Yeah, he was the first one. I can’t remember how old I was. I was still in high school. And I’d get homesick and go back home. That was my first time away from home. But I met him when he came through Florida. My step-father knew Chubby Wise, who was playing fiddle with him. And once or twice he got him to come over to the house. And I wouldn’t even try to play fiddle or anything, because Chubby –– ooh, play fiddle around him? But I could play rhythm guitar a little bit, and I just sat in there with them. So that’s the way that all started. I came to find out that Monroe was looking for a fiddle player, and my mother let me go up there. I had a round-trip ticket, and probably fifty cents in my pocket. And I got the job.
Were you pretty comfortable with that? Were you sure you could do it?
No, I wasn’t comfortable with it. No, I was scared to death. I knew his tunes, his songs, but I didn’t know any breakdowns. I knew “Orange Blossom Special” and “Old Joe Clark” and “Boil Them Cabbage Down” and “Rubber Dolly.” And when I auditioned for him, he would call off these songs for me to play them. And I knew all the songs, because I had copied Chubby. And he says, “Do you know any breakdowns?” And I said, “A few.” And he said, “Do you know ‘Orange Blossom Special’?” He happened to hit the one I knew. So he didn’t ask for any after that. I just kind of bluffed my way through, and he took me under his wing and showed me a lot of stuff.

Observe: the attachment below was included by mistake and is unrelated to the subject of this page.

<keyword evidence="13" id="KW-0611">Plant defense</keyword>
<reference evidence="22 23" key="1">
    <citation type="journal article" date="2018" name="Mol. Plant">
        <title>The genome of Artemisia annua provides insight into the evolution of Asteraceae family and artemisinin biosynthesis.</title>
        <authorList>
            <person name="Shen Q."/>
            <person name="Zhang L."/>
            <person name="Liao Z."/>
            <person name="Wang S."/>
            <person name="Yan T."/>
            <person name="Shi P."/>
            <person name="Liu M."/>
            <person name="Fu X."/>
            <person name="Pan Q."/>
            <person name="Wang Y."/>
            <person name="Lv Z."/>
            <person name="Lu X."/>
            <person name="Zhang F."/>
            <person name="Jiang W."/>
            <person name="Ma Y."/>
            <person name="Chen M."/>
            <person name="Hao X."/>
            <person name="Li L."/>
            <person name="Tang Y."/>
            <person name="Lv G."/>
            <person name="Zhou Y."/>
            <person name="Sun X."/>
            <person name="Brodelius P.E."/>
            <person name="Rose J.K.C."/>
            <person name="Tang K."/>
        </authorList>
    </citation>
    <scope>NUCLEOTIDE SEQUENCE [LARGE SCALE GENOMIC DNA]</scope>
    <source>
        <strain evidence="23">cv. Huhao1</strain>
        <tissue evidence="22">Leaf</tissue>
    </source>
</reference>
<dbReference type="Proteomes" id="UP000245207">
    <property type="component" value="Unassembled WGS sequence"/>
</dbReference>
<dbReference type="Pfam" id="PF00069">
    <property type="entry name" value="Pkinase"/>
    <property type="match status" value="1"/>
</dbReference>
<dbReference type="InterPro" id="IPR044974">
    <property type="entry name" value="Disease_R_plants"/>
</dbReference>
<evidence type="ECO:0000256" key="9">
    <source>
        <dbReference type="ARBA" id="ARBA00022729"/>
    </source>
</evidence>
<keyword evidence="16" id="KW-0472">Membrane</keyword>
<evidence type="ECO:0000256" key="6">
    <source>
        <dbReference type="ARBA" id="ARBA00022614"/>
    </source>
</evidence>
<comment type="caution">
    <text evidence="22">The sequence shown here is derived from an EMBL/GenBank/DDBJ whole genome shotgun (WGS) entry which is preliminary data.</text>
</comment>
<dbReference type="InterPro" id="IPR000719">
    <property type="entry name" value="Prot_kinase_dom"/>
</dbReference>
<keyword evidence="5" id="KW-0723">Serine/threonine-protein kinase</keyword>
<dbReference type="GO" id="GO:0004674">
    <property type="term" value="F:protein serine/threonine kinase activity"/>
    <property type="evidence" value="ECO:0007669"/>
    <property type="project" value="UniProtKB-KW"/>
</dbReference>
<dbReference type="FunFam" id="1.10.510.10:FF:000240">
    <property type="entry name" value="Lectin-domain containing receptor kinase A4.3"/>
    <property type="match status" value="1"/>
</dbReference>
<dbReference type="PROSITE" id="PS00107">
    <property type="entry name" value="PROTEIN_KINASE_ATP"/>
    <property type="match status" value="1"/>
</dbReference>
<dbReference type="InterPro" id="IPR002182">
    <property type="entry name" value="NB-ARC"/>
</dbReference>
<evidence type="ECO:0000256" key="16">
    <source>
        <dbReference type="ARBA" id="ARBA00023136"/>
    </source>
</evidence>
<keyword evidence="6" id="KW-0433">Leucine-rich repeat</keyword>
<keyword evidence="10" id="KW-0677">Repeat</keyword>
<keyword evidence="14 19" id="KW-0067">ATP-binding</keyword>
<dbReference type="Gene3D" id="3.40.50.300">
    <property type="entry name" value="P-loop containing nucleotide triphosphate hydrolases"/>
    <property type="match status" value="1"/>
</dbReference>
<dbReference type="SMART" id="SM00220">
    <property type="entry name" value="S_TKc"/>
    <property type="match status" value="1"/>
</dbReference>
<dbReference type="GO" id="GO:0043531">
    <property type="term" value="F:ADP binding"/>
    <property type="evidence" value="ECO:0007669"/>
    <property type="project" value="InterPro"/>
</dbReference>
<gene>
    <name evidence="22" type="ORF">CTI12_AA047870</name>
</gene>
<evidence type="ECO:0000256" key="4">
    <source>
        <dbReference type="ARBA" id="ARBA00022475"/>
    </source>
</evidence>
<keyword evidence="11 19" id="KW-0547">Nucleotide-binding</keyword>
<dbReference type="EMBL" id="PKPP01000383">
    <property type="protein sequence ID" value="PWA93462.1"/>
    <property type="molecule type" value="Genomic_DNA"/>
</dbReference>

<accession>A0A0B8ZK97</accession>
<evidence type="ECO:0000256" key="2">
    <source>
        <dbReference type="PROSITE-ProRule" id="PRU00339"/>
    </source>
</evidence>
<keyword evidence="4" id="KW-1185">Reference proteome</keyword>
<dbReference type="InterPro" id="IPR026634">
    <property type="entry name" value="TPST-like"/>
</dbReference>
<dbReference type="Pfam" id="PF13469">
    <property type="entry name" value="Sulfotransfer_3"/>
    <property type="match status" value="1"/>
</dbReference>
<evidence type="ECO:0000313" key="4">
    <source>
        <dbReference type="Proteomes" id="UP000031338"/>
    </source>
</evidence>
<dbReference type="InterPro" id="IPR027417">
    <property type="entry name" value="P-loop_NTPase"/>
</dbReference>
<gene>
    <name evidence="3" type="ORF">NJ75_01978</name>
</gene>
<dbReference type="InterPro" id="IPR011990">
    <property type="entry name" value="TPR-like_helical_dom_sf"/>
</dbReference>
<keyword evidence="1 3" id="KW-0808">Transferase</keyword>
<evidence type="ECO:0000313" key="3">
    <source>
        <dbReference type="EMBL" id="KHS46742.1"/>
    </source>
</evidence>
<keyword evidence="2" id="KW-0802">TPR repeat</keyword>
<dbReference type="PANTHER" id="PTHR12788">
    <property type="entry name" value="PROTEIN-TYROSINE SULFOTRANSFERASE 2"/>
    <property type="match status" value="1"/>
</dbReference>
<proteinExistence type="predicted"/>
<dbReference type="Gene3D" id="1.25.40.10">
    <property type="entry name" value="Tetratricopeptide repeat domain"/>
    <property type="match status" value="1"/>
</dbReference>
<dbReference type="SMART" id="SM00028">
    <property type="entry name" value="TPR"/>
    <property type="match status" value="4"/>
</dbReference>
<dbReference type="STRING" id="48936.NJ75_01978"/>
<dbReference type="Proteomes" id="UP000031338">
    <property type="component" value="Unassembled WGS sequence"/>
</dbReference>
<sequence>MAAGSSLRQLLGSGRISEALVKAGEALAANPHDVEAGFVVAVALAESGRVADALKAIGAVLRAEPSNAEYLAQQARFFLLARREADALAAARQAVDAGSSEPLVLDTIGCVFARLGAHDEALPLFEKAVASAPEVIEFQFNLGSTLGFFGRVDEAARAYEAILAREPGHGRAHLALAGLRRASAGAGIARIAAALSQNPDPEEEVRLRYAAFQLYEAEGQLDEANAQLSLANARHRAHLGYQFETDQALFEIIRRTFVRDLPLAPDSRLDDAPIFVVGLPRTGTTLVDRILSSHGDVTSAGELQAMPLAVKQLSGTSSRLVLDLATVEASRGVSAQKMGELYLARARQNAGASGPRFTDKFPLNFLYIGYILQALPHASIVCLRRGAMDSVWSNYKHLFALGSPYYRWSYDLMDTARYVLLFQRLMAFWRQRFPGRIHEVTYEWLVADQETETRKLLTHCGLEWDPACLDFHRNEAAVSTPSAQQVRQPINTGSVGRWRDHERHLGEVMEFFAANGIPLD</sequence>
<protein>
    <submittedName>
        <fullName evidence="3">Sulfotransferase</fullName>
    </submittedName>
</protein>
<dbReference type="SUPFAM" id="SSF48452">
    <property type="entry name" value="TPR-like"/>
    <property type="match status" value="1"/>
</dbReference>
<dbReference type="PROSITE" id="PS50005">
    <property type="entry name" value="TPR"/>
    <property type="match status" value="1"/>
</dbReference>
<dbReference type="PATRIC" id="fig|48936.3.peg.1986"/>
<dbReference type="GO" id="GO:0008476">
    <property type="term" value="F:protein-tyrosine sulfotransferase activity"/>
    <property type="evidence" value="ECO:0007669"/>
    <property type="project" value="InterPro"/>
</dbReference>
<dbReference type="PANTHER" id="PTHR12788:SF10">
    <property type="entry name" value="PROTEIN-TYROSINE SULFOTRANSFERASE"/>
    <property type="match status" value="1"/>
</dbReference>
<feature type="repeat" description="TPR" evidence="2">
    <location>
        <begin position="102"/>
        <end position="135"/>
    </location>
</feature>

You have a very distinctive, very progressive style of playing. At this point, had you developed that yet, or were you pretty straight with your playing?
No, I hadn’t developed it. I still haven’t. It’s a never-ending thing. But I think subconsciously, big band things I had heard would come out of my instrument, even though it was bluegrass or whatever.
It seems like on the recordings you did with Monroe back then, you sound pretty much like his other fiddle players did at that point.
Yeah, when I started, I copied Chubby, every note. But then when he did new tunes, I didn’t have Chubby to go by, so I had to do it my way. So I don’t really remember how they turned out. But I started getting, I guess, my own style of things. I know now that it was, but then I didn’t know it. I didn’t know if it sounded like somebody else or what.
Had you started writing at that point?
No, I think the first tune I ever wrote was that “Lonesome Fiddle Blues.”
Pretty good first tune!
Yeah, I don’t know how it ever came about. It just happened. I played that thing all the time…
[For the full text of this interview, purchase the Winter 96/97 issue of Fiddler Magazine!]